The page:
A dog is a "canine" which, depending on your dialect of English, can sound like "K 9".
WL15 (talk) 00:11, 18 July 2015 (UTC)
There is no reference to Babe in this comic. Reference means to write or speak about something/somebody, especially without giving much information. In this case zero information about Babe is given. Xhfz (talk) 20:41, 20 July 2015 (UTC)
- I actually agree with you here - in the first draft that I started revising, the writer had made specific mention of the "pathos" of Babe, but a more recent revision has pretty much removed that. The loophole in this case really has solely to do with Air Bud. I'll remove the Babe reference. KieferSkunk (talk) 20:57, 20 July 2015 (UTC)
Are we really just going to let that whole section on Pluto stay there because the number 9 appeared in the comic? 220.127.116.11 18:48, 21 July 2015 (UTC)
- I totally agree - the Pluto part just completely ruins the explanation for me. Same goes for the weird and out of thin air reference to the dog name Pluto - seriously please remove these. 18.104.22.168 06:10, 22 July 2015 (UTC) WS
- I read through this again and outlined all of the links in this theory. While I still think it's possible that Randall was making a statement here, the one link that would clinch it was too tenuous: The dog's name in the film is "Buddy", and he is never called "Pluto" at any point. So there was no real basis to bring the name popularity into this, nor the connection to Disney's Pluto - the only link there was that a dog was involved, which isn't enough. I pulled that whole part of the explanation, at least until we have something more definite from Randall to set us straight. KieferSkunk (talk) 22:45, 24 July 2015 (UTC)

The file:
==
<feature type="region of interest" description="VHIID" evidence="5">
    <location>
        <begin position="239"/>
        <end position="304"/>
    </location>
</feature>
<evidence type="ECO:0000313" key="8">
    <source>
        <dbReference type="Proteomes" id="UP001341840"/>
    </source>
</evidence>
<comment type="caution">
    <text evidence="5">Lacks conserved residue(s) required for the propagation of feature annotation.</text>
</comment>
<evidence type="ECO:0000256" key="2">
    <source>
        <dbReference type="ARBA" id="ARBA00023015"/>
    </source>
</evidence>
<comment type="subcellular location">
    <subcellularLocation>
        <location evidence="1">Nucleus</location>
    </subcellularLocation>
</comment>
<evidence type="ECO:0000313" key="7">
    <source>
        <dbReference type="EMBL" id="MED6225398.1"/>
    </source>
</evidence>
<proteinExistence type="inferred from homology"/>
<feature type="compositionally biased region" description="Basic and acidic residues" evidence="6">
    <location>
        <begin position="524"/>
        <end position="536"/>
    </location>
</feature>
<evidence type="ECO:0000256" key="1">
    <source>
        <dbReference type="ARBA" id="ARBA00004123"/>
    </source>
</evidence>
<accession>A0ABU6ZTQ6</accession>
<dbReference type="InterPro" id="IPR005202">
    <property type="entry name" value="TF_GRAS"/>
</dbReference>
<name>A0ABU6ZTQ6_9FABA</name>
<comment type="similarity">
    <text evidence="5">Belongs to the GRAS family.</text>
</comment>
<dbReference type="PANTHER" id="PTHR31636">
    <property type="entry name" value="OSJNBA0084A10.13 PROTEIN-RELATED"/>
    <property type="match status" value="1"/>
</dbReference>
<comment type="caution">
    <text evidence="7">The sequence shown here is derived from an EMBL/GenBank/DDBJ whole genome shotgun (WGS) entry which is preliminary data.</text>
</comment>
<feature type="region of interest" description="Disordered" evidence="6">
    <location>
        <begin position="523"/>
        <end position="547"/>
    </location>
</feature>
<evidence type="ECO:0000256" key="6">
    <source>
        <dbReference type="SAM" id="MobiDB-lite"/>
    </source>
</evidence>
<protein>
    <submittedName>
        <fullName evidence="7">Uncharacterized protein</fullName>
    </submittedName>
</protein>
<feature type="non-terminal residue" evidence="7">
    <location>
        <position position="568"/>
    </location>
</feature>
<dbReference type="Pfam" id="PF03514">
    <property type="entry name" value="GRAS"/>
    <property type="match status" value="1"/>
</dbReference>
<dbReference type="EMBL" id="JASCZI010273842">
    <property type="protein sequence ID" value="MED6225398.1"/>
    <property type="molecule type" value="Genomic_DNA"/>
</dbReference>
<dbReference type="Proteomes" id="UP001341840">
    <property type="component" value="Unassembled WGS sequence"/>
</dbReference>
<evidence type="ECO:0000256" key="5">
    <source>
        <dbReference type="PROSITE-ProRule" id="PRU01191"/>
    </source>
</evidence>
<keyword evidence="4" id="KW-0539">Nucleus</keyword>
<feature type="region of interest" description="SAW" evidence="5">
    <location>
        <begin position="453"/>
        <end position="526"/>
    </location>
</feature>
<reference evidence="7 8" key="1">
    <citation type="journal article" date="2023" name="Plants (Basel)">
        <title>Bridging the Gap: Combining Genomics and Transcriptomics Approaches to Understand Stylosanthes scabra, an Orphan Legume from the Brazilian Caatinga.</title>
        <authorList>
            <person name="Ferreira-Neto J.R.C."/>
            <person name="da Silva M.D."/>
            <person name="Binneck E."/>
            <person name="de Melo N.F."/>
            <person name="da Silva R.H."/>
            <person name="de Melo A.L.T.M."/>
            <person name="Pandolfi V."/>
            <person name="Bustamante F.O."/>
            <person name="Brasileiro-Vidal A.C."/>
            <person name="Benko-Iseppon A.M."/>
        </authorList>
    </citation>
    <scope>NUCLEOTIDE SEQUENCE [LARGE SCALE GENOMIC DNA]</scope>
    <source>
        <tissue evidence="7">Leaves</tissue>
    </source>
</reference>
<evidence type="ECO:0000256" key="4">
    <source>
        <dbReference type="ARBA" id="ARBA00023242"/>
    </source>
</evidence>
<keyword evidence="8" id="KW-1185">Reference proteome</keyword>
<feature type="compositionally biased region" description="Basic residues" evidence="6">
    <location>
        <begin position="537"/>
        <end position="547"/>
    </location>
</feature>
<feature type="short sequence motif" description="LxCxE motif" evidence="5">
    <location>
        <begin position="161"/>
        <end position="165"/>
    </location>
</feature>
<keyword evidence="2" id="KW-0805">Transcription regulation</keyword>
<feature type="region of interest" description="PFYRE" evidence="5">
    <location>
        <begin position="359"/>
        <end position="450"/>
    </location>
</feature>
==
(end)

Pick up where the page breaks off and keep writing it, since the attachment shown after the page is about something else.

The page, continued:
- I first came across this page after the whole "Pluto incident", which I only know about from the comments, and I'm glad it has been removed. I think I can help settle things if some people still think it should be mentioned: the comic references Air Bud, but the presence of a dog and a rulebook may not be enough to bring the movie to people's minds. Therefore, the "9" serves to identify the dog as the one from Air Bud. Also, always keep 915 in mind: the more I read this wiki, the more I see it's importance. GuiRitter (talk) 19:10, 18 January 2016 (UTC)
For what it's worth, I can't look at this comic and not immediately think of the history of American-Rules football, which circa 1900 was all about thinking about what wasn't in the rulebook, and using it to advantage. Radiolab did an entire episode about it, in particular the Carlisle Indians, an all-native-American-Indian team who, among other things, used special jerseys to hide the football so the opposing team wouldn't know where it was, and on another occasion, ran out of bounds, downfield, and then back in bounds to catch a pass. Basically, passing for a touchdown wasn't even a common thing until the Carlisle Indians did it. See http://www.radiolab.org/story/photos-carlisle-football/ for some great photos of the team that caused more rulebook changes than any other. 22.214.171.124 00:14, 19 August 2015 (UTC)
"That's madness!" "That's Air Bud."